Aside from adapting to the cell culture technique, scientists may use human tissues to analyze a certain disease whilst also studying the human biology. The human tissue may either be a diseased or a healthy tissue that has been donated by a human being (Sepahban 16). These tissues may be donated through certain procedures such as biopsies, transplantation, during a surgery or a post-mortem. Thus, instead of using live animals to test if a certain cosmetic product is safe for human use, the scientists should use human tissues as a better alternative for testing cosmetic or other factory products that would eventually be used by man. On the other hand, computer models may be used to conduct virtual experiments based on the existing information and mathematical data (Knight 9). Amid the current state of digital technology, computer models have been developed to emulate certain human organs such as the heart, lungs, skin, kidney among other key organs which are then used for virtual experimentation.
To add to the above alternatives of vivisection, clinical trials have proved to be among the best options. Clinical trials are specifically used by medical scientists to test the effectiveness of a new drug on people. Clinical trial was also defined as a prospective study of comparing the effects and values of intervention(s) against a control in human beings (Friedman, Furberg and DeMets 2). A person has to volunteer before being tested and considered as a study participant. During the clinical trial, the study participants have to be constantly checked so as to analyze the progressive effects of the new drug. Clinical trial is thereby the best alternative to vivisection as the results of the experiment would be concrete and sure due to the fact that the experiment basically involves a human being who would act as a subject (Friedman, Furbergand DeMets 4).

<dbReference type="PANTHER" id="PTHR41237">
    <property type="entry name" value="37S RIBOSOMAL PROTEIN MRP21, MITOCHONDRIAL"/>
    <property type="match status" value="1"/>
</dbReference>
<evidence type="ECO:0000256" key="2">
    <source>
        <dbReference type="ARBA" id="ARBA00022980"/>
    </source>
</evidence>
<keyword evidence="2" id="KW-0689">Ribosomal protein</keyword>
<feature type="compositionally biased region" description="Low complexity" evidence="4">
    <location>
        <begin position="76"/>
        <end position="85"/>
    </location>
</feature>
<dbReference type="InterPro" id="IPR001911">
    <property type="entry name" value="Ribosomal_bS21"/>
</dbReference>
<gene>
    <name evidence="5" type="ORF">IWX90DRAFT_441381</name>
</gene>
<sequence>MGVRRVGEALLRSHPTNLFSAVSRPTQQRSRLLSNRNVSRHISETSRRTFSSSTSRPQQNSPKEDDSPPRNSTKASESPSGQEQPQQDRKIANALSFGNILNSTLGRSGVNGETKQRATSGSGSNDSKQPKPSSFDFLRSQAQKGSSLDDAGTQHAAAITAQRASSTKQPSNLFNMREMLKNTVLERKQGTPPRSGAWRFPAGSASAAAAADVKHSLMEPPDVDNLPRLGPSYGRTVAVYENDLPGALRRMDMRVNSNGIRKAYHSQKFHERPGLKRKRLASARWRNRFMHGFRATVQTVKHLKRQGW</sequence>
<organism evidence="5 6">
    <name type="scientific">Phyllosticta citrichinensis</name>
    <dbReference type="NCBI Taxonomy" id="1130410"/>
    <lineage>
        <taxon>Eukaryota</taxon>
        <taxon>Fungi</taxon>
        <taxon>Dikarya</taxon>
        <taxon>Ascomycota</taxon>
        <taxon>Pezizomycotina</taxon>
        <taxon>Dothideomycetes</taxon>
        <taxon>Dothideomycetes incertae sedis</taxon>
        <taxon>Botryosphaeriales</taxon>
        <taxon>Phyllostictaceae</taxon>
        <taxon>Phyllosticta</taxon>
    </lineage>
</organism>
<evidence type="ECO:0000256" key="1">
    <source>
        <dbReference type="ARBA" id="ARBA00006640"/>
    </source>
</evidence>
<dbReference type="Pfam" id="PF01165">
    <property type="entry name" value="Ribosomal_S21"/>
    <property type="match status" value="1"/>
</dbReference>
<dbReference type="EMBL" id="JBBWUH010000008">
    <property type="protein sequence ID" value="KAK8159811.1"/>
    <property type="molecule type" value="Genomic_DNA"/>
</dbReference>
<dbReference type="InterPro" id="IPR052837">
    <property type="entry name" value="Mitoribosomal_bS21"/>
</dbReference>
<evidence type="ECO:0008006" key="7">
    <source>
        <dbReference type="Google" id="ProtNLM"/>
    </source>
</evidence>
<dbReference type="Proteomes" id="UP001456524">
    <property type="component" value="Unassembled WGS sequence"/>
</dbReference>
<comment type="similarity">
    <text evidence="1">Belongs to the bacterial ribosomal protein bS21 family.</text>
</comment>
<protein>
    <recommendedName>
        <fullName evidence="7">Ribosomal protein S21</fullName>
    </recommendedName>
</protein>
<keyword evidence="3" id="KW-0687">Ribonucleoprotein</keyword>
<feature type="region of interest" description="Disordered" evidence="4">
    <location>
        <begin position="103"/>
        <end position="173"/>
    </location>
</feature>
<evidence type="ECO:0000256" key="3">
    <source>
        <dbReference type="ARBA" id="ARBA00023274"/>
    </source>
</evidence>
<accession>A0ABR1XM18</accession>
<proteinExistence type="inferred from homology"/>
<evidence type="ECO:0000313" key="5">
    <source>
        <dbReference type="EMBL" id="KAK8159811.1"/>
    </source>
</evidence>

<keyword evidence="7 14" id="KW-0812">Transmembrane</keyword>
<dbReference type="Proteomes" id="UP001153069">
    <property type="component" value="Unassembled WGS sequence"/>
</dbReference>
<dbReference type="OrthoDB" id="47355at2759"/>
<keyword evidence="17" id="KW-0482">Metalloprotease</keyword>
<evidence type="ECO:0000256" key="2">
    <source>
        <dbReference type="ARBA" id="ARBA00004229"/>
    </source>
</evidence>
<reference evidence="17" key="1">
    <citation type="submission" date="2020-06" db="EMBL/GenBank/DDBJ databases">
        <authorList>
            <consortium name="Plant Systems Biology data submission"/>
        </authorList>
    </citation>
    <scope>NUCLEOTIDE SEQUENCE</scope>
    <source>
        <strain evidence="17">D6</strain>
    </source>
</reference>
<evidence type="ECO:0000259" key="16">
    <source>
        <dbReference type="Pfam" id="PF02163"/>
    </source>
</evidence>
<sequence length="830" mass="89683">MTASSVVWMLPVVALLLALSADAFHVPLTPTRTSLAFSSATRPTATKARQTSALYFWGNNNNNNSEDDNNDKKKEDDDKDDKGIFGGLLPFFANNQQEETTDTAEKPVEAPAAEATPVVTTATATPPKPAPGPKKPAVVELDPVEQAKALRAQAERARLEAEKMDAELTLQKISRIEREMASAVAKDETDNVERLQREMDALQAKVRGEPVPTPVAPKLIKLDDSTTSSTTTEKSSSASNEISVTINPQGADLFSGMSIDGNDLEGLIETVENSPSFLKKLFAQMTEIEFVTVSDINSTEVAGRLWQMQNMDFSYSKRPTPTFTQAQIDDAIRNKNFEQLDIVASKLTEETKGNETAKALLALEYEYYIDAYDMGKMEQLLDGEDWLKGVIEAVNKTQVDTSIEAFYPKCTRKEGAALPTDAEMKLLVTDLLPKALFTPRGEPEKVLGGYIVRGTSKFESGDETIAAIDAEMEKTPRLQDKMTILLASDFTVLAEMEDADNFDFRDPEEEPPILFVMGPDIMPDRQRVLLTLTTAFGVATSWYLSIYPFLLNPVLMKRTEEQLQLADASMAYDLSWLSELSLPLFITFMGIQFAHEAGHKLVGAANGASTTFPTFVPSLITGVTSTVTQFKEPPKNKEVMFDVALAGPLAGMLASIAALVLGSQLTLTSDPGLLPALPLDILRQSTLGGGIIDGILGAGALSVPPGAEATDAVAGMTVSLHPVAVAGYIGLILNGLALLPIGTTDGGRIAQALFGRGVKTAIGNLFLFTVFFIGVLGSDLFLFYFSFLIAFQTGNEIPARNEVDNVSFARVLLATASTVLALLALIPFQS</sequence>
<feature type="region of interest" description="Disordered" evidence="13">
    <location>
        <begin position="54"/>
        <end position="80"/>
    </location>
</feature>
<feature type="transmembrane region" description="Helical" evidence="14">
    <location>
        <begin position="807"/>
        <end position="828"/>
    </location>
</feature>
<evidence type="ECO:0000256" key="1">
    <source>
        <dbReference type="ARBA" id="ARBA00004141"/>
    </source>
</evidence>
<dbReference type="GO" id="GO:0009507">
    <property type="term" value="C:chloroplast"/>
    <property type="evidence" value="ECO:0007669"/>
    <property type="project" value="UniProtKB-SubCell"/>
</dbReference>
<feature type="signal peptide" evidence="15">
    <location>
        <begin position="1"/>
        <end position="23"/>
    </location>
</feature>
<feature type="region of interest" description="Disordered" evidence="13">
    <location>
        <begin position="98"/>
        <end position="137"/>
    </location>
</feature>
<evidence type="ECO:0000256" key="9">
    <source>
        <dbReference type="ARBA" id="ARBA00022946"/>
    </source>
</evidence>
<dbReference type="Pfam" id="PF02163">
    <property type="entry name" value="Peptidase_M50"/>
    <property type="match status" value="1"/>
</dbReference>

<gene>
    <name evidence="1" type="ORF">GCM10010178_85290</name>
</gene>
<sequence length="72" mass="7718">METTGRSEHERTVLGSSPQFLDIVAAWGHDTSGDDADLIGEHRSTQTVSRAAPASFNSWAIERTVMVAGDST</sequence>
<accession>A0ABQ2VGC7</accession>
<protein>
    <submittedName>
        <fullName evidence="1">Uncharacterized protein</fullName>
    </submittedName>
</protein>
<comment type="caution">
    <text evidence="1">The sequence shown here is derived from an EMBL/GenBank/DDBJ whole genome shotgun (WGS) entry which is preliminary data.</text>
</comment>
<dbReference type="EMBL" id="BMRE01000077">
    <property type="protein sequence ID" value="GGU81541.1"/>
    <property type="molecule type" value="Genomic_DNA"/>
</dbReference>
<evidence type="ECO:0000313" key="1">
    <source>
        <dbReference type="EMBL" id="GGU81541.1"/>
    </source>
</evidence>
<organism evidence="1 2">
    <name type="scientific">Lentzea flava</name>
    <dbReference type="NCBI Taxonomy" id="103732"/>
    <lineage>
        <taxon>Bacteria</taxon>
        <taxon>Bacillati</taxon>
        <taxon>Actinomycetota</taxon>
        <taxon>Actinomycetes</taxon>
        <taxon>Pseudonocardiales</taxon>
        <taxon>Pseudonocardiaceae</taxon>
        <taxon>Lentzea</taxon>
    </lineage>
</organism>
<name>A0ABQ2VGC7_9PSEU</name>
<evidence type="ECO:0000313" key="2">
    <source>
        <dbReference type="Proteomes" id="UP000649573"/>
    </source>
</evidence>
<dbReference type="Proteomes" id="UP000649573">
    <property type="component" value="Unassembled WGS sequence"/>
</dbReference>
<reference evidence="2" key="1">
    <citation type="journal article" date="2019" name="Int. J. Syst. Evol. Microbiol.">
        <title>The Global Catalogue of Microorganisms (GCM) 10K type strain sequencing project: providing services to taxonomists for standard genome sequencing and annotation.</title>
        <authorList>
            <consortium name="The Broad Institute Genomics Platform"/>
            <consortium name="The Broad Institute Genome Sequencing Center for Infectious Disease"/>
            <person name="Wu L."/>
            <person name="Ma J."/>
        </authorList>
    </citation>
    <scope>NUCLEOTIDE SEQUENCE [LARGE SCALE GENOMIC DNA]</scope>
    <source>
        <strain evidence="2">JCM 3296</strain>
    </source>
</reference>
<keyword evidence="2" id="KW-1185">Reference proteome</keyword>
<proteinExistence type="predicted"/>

It may be difficult to convince a fellow human being to volunteer oneself to a series of medical experiments. This is due to the unknown harm that the experiment may have on the study participant.
In conclusion, it is clear that the use of animals for scientific experimentation has resulted to a series of breakthroughs with regards to an array of medical discoveries. However, vivisection brings forth ethical concerns due to the fact that the animals are subjected to untold sufferings and pain that may actually lead to it developing terminal injuries or worse, death. It is with this profound reason that I find it crucial and vital for the scientists to adapt to the many other alternatives of vivisection.
Friedman, LawrenceM., Furberg, Curt D. and DeMets, David. L.Fundamentals of clinical trials. Berlin: Springer, 2015.
Knight, Andrew. “Alternatives to animal testing.” Veterinary Times 39.45 (2009):8-10.
Sepahban, Lois. Animal Testing: Lifesaving Research Vs Animal Welfare.N.p. Perspectives Flip Books,2015. Print.